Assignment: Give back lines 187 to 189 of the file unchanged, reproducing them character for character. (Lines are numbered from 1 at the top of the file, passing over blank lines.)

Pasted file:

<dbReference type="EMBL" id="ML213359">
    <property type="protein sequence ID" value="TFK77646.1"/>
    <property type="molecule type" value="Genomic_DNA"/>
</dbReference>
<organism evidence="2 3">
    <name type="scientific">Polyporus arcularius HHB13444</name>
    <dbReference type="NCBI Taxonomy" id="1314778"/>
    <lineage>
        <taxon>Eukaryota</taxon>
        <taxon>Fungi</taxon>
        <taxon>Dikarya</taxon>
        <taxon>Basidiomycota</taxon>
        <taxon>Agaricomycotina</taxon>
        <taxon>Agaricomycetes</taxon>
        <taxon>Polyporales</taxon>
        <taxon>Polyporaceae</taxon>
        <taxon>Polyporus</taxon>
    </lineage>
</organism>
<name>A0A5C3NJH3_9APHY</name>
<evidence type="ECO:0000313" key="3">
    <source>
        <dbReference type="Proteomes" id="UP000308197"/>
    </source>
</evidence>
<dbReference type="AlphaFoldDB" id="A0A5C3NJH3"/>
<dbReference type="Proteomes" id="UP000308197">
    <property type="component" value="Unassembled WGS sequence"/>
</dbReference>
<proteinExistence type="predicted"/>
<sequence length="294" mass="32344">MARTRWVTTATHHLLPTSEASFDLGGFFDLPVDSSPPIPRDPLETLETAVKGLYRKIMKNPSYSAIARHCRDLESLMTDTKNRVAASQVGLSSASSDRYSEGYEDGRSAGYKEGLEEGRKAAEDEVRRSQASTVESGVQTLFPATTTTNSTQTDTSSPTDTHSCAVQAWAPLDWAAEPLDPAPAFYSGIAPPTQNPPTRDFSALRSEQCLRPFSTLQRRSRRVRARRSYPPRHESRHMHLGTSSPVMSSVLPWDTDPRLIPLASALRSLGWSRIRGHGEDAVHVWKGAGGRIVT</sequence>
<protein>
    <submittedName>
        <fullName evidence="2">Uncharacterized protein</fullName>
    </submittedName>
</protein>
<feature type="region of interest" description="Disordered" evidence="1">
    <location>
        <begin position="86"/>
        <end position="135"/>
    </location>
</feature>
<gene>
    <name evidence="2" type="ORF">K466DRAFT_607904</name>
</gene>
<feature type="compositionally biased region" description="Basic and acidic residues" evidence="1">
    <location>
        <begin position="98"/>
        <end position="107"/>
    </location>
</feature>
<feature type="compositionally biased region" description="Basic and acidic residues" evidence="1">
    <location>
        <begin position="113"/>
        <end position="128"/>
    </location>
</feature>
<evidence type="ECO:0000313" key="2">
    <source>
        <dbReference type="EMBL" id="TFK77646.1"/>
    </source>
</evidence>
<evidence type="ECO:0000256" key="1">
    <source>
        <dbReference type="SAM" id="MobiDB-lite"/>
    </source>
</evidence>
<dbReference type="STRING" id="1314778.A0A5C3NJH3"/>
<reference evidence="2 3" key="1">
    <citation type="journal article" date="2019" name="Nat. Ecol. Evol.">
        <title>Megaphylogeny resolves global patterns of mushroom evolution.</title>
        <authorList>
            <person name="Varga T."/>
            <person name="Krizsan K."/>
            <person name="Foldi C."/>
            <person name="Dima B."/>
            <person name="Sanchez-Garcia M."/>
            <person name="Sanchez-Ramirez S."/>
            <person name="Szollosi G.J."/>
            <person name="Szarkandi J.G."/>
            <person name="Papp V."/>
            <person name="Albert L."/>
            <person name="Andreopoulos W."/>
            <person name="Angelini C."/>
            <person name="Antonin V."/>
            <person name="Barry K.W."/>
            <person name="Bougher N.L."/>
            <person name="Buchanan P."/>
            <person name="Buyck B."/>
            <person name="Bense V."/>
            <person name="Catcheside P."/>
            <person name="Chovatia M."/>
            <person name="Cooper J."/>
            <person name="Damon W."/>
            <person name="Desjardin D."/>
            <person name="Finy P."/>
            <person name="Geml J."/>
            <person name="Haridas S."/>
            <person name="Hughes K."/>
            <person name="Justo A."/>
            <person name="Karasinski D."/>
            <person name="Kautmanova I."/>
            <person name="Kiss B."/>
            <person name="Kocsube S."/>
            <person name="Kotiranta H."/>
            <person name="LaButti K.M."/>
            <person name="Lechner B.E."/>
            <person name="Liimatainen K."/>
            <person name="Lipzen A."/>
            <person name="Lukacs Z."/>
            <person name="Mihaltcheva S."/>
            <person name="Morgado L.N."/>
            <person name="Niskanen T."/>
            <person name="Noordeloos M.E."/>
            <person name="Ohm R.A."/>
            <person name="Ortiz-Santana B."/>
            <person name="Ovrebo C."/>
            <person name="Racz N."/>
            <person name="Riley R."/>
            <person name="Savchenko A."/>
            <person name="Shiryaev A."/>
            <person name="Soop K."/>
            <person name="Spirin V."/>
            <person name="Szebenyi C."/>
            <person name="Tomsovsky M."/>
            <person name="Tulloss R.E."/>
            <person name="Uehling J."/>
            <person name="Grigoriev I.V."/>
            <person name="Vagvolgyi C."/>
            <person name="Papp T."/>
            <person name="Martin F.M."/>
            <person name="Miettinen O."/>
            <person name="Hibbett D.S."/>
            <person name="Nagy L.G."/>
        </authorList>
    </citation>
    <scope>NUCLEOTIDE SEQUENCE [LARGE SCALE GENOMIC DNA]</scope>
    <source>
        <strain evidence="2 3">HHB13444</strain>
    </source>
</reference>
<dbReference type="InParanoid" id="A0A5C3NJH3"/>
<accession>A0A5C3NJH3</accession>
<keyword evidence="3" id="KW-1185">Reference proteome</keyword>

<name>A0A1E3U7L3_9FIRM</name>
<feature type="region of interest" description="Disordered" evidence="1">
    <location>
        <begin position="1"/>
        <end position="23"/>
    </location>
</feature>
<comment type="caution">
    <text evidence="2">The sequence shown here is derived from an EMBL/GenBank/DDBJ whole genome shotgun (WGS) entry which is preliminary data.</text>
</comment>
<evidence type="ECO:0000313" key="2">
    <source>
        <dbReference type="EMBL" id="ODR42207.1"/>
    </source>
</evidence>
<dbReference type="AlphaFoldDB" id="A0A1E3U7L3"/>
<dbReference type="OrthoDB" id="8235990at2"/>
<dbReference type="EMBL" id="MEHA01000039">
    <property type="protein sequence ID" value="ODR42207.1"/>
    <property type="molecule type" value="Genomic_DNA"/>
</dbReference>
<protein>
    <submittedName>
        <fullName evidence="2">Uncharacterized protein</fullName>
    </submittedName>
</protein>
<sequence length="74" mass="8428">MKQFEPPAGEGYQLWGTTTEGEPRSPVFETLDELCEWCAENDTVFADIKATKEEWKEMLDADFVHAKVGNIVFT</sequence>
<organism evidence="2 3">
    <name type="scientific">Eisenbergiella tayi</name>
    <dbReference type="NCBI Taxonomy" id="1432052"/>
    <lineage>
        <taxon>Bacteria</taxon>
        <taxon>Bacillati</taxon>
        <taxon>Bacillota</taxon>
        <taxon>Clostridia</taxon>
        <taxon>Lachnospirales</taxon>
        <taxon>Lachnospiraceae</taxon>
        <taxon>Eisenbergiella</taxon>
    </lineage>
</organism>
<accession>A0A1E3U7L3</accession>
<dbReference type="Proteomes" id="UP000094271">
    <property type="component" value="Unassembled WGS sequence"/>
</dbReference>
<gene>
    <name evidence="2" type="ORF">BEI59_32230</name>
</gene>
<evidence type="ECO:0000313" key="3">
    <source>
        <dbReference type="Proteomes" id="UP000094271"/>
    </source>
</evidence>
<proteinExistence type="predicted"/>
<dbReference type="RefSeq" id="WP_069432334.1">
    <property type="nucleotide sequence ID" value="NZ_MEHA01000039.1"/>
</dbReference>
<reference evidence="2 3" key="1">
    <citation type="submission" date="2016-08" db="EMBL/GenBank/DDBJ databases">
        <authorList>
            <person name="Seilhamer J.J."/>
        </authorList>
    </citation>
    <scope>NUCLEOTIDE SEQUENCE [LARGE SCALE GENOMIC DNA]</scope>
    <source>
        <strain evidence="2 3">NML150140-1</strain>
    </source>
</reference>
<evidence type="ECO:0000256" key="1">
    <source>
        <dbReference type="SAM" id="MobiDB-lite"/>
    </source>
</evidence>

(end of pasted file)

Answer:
    <property type="component" value="Unassembled WGS sequence"/>
</dbReference>
<gene>